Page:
US Cannabis: Clear the Mechanism
“I used to believe, I still do, that if you give something your all it doesn’t matter if you win or lose, as long as you’ve risked everything; put everything out there. And I’ve done that. I did it my entire life. I did it with the game.” Billy Chapel,
A wise dude once said, “history doesn’t repeat itself, but it does rhyme” and so it is: just as the Great Depression triggered the end of the first prohibition, a similar set of circumstances will portend the end of the modern-day prohibition of cannabis.
The social strife, economic hardship and geopolitical tensions surrounding us is self-evident. Whether that manifests into a prolonged period of socioeconomic malaise is yet unknown but if society is simply the sum of its parts, it certainly feels depressed.
The good news, at least for the cannabis sector, is several-fold:
First, a significant amount of negativity has already been priced-in, as demonstrated by the second 80%+ industry-wide drawdown in five years.
While some canna companies won’t see the other side of this cycle, falling prey to the axis-of-evil that is higher rates, Section 280E of the Tax Code and custody restrictions, those that do will be battle-tested, steely-nerved and poised to pounce.
Second, while 2H22 reports will be muddled and visibility limited with an uncertain consumer, this should be the earnings trough ahead of tri-state / east coast adoption.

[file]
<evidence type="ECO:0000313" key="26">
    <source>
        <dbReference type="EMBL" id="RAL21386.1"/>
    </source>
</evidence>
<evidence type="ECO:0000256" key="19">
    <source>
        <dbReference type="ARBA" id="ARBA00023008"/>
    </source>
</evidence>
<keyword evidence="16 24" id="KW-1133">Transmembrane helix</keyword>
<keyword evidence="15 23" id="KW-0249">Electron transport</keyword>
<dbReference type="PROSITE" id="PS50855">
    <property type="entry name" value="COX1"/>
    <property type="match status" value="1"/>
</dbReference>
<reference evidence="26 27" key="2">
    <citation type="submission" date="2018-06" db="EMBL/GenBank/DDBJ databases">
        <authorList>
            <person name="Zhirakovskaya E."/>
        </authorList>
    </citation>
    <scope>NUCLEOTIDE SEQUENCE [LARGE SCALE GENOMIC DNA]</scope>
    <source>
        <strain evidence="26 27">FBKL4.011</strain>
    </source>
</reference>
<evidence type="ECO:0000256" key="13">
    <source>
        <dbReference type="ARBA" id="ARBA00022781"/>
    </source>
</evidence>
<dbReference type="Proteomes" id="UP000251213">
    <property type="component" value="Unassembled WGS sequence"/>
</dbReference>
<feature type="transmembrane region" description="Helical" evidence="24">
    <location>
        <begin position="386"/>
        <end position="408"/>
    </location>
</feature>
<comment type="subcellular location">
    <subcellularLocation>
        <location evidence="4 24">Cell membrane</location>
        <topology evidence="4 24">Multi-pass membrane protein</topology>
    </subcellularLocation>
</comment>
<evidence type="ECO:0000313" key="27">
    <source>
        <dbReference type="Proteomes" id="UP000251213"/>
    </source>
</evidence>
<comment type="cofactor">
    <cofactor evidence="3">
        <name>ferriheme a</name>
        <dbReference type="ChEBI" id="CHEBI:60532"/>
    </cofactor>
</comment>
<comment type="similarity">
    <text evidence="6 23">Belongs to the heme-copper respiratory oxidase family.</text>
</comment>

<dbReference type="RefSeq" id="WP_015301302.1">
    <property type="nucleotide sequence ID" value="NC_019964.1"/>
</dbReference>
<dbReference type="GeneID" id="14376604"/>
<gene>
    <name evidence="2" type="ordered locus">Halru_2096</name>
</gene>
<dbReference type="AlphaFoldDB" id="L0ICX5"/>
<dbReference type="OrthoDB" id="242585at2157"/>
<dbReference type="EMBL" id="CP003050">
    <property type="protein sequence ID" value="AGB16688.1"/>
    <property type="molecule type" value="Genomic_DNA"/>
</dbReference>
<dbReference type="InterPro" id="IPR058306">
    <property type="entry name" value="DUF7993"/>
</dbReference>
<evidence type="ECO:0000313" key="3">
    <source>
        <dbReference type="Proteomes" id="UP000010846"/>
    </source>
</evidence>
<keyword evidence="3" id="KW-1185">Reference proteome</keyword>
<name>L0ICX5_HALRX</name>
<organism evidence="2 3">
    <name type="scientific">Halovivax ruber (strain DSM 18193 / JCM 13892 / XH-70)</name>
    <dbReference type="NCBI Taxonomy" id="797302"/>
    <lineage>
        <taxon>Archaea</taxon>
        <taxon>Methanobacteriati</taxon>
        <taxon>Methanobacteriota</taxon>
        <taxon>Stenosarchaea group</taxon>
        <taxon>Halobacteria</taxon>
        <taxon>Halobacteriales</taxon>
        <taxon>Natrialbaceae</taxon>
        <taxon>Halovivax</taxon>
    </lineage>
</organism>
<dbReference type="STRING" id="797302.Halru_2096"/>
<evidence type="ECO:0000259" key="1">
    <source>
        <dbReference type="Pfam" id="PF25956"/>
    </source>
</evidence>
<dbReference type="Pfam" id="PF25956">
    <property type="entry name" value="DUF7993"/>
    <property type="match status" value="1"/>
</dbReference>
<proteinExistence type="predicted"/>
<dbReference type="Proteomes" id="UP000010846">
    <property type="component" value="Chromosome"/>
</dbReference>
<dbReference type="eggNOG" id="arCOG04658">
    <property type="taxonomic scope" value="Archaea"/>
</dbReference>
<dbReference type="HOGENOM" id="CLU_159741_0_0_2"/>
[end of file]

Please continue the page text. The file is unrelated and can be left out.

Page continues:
Despite the collapse in pricing power, multiples have contracted to compelling levels and pricing should stabilize given a more-muted Croptober effect than past years and the mounting (economic, enforcement and pricing) pressure on the illicit market.
Third, as global tensions rise and industrial nations takes sides, US cannabis’ mostly domestic supply chain + homegrown employment / tax-generation engine should be an increasingly accepted and normalized societal norm, as it was throughout history prior to the War on Drugs.
[we expect this process to be amplified by ongoing demographic shifts + an emerging awareness of the wellness properties and efficacious agility of this plant]
While the industry’s progress has not been linear, change, as they say, tends to happen all at once, and we’re finally seeing signs that that inflection point is approaching.
In addition to the midterm elections on Tuesday…
…where five more states will cast adult-use ballots, we continue to expect (but can’t guarantee) that SAFE banking will pass in the lame duck session which, if written as we think, should help solve for custody and finally fix the plumbing bc if there’s ever to be liquidity, we’re gonna need working pipes.
Additionally, the recent announcement by President Biden that he directed the AG / HHS to undertake a fast-track review of the federal scheduling of cannabis + pardon prior federal simple cannabis possession charges signals further change is coming.
This progress has, per our pals at BTIG, empowered the current cannabis companies to “test the contours of the status quo.”
Green Thumb Industries announced on October 19 “plans to expand its medical retail footprint in Florida through a lease agreement with Circle K, the global convenience store retailer.” They intend to roll-out RHYTHM flower, Dogwalkers pre-rolls, Shine vapes and Incredible gummies for medical use.
On October 25, Canopy Growth announced a strategy to “accelerate entry into the US cannabis industry and unleash the value of its full US cannabis ecosystem through the creation of a new U.S.-domiciled holding company.”
Importantly, the plan has already been blessed by the Toronto Stock Exchange which, in addition to being the third largest exchange in North America, is “carved out” from the current banking custody restrictions.